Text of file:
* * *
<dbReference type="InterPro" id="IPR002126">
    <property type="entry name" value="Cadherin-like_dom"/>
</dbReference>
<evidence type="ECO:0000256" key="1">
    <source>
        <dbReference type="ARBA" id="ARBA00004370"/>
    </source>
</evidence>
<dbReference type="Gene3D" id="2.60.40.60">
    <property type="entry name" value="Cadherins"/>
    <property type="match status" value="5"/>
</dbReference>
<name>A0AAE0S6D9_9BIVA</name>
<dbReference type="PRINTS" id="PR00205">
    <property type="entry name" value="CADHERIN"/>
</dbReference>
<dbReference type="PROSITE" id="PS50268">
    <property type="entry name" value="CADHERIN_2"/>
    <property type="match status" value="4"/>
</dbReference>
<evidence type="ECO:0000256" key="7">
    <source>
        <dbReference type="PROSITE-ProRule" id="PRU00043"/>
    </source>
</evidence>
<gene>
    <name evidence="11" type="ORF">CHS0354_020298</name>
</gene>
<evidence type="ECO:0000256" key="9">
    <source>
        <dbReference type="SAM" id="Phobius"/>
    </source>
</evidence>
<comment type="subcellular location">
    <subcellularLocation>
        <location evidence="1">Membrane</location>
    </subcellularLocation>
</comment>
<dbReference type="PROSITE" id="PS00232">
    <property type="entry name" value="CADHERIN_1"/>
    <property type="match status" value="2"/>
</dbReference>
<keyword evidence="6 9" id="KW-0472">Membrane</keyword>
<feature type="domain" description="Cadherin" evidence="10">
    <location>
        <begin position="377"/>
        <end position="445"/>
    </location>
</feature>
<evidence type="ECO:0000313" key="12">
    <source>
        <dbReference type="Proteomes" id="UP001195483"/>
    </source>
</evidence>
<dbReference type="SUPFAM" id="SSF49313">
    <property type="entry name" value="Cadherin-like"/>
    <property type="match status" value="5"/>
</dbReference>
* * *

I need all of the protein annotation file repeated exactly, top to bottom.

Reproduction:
<dbReference type="InterPro" id="IPR002126">
    <property type="entry name" value="Cadherin-like_dom"/>
</dbReference>
<evidence type="ECO:0000256" key="1">
    <source>
        <dbReference type="ARBA" id="ARBA00004370"/>
    </source>
</evidence>
<dbReference type="Gene3D" id="2.60.40.60">
    <property type="entry name" value="Cadherins"/>
    <property type="match status" value="5"/>
</dbReference>
<name>A0AAE0S6D9_9BIVA</name>
<dbReference type="PRINTS" id="PR00205">
    <property type="entry name" value="CADHERIN"/>
</dbReference>
<dbReference type="PROSITE" id="PS50268">
    <property type="entry name" value="CADHERIN_2"/>
    <property type="match status" value="4"/>
</dbReference>
<evidence type="ECO:0000256" key="7">
    <source>
        <dbReference type="PROSITE-ProRule" id="PRU00043"/>
    </source>
</evidence>
<gene>
    <name evidence="11" type="ORF">CHS0354_020298</name>
</gene>
<evidence type="ECO:0000256" key="9">
    <source>
        <dbReference type="SAM" id="Phobius"/>
    </source>
</evidence>
<comment type="subcellular location">
    <subcellularLocation>
        <location evidence="1">Membrane</location>
    </subcellularLocation>
</comment>
<dbReference type="PROSITE" id="PS00232">
    <property type="entry name" value="CADHERIN_1"/>
    <property type="match status" value="2"/>
</dbReference>
<keyword evidence="6 9" id="KW-0472">Membrane</keyword>
<feature type="domain" description="Cadherin" evidence="10">
    <location>
        <begin position="377"/>
        <end position="445"/>
    </location>
</feature>
<evidence type="ECO:0000313" key="12">
    <source>
        <dbReference type="Proteomes" id="UP001195483"/>
    </source>
</evidence>
<dbReference type="SUPFAM" id="SSF49313">
    <property type="entry name" value="Cadherin-like"/>
    <property type="match status" value="5"/>
</dbReference>